By Matt Dolloff, 985TheSportsHub.com
Peek around the pillars of need that prop up the Bruins’ offseason, and you’ll find a series of smaller posts. In actuality, this summer looks more like a circus tent, only without the clowns and acrobats. There’s one big center pole (top-4, left-shot defenseman) providing some breathing room for the rest.
One of those lesser needs that Don Sweeney needs to fulfill is the Bruins’ next third-line center. When the team was fortunate enough to play with a clean bill of health, that role belonged to Riley Nash. But after a season in which he set new career highs in multiple categories, the B’s may need to look for a replacement.
Nash is set to become an unrestricted free agent on July 1, along with the other Nash, Rick. And there’s a chance Riley could score a deal with more term and average annual value than the Bruins could feasibly afford in the first place. For reasons beyond Nash’s control – priorities on pricier long-term deals chief among them – the Bruins would be best suited filling his role as cheaply as possible. If Nash wants to maximize himself financially, he’ll likely need to sign somewhere outside of Boston.
Producing at a higher level than ever on Boston’s third line and filling in respectably when tasked with centering the top forward group, Nash took his performance to another level in 2017-18. His 15 goals, 26 assists, and plus-16 rating were all career highs. The Bruins also depended on him as a second-unit penalty killer, as he finished behind only Tim Schaller in shorthanded ice time among Bruins forwards. And when he needed to fill in for Patrice Bergeron during multiple injury stints, Nash delivered a reasonable facsimile of the Bruins’ best three-zone player.
That performance would make him a reliable third-line pivot for the Bruins moving forward, but he could easily be that guy for another team. Two of his last three deals have been for two years. Still just 29 years old, Nash may have proven enough to earn that third year on his next deal.
At this point, he should also be able to find a team willing to pay him well over $1 million per season. He earned $1.15 million in the last year of his deal with the Carolina Hurricanes when he re-signed as a restricted free agent. Now unrestricted, he’ll hit the market in as a strong position as he’s ever been in after earning every bit of his $900,000 for the Bruins in 2017-18.
Among all impending UFA centers, Nash finished fourth in scoring, behind only John Tavares (83 points), Paul Stastny (53 points), and Tyler Bozak (42 points). He had the best plus-minus of any UFA center. On that list, he’s also one of only two in the top-10 in scoring who will be under 30 years old (Tavares is 27, Nash recently turned 29) when he hits the market.
Nash is going to have his suitors. And barring the proverbial Hometown Discount™, that’s why it’ll be tough for the Bruins to retain him.
In The System…
Fortunately, the B’s wouldn’t necessarily be bereft of options if Nash departed. They’re not backed into a corner. It could be relatively easy to wiggle out of this predicament if it came to pass, and that’s in part because they have talent coming through the pipeline.
Former second-round pick Jakob Forsbacka Karlsson has played just one full season in the pros and exactly one NHL game. But he’s also entering the final year of his entry-level contract. The Bruins are going to need to give “JFK” an opportunity and/or make a long-term decision on him at some point. Projected as a playmaking two-way center in the vein of David Krejci, Forsbacka Karlsson could get the first crack at earning that No. 3 center spot – if the Bruins don’t keep Nash around, make a trade, or sign a replacement off the scrap heap.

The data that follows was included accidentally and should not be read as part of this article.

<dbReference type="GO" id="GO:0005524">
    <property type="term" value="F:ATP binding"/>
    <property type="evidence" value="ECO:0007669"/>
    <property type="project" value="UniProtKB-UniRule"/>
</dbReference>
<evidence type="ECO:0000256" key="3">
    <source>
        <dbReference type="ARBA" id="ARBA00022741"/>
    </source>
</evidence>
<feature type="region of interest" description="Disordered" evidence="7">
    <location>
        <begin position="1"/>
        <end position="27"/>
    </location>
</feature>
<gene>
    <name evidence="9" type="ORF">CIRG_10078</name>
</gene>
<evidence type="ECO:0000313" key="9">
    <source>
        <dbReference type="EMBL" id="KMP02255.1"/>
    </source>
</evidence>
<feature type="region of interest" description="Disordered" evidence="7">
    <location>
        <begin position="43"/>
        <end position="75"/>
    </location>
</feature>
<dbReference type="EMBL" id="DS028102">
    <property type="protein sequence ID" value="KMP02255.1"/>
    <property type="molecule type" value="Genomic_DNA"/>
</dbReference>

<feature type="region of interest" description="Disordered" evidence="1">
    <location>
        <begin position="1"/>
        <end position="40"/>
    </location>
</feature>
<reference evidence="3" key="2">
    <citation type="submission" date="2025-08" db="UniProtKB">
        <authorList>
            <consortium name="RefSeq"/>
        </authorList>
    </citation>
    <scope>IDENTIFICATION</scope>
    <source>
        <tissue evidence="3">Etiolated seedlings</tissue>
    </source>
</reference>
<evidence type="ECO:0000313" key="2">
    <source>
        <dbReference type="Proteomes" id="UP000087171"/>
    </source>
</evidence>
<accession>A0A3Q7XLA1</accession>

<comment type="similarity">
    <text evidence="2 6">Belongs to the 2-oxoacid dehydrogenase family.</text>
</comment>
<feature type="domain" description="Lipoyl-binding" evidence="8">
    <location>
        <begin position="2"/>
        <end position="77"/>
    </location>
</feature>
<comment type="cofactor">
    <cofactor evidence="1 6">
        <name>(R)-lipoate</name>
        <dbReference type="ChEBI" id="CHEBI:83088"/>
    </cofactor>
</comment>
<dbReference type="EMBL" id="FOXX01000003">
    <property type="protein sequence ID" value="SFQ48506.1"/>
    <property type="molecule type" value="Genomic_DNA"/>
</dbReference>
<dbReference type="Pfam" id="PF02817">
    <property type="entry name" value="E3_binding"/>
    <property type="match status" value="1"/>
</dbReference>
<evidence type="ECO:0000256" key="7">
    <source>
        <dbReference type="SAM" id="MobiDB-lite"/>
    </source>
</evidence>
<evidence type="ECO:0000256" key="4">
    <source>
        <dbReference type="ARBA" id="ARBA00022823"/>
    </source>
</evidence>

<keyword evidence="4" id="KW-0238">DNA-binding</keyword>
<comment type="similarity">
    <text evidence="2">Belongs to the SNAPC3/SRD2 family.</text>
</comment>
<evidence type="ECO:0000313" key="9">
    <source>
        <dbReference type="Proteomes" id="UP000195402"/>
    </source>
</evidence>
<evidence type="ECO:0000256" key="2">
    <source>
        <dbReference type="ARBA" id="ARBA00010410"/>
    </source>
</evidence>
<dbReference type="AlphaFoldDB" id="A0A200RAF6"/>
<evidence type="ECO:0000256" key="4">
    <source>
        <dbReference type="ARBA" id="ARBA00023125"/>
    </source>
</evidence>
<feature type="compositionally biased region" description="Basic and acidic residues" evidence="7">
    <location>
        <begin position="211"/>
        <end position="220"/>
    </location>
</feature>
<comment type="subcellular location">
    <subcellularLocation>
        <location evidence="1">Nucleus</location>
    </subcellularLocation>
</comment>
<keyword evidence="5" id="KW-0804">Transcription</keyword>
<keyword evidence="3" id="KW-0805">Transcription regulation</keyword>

Another possible candidate is 2016 first-rounder Trent Frederic, who has top-six upside but could be staring at a floor of exactly what the Bruins will need out of the Riley Nash slot. He would immediately bring the kind of size (6-foot-2, 203 pounds) and two-way ability that could make him an impact player on the third line and penalty kill right away. The Bruins could use that kind of size in general, and preferably out of someone with younger, fresher legs.
But that would be the best case scenario. It’s possible that the B’s need to wait for Frederic or Forsbacka Karlsson to get more seasoning, which could necessitate a swap or a cheaper free agent. If the Bruins end up extending themselves to keep Nash, that would be a less-than-promising sign for the development of the aforementioned prospects.
However, re-signing Nash would also be a much-deserved reward for a guy who had legitimate seventh player award potential for the Bruins last season. His playoff run didn’t quite live up to how he performed in the regular season, but Nash didn’t forget how to kill penalties or play a smart, responsible game overnight. Fully recovered from his late-season injuries, he’ll have a chance to be a solid contributor next season wherever he ends up.
It could turn out that Nash kills his next penalty in a different jersey. And if he does, his spot could also turn out to be one of the easiest to fill. As far as offseason decisions for Don Sweeney, this one should be the one with the least pressure, the least support for the tent. A newer, cheaper part isn’t likely to cause a collapse.
Matt Dolloff is a digital producer for 985TheSportsHub.com. Any opinions expressed do not necessarily reflect those of 98.5 The Sports Hub, Beasley Media Group, or any subsidiaries. Have a news tip, question, or comment for Matt? Follow him on Twitter @mattdolloff or email him at firstname.lastname@example.org.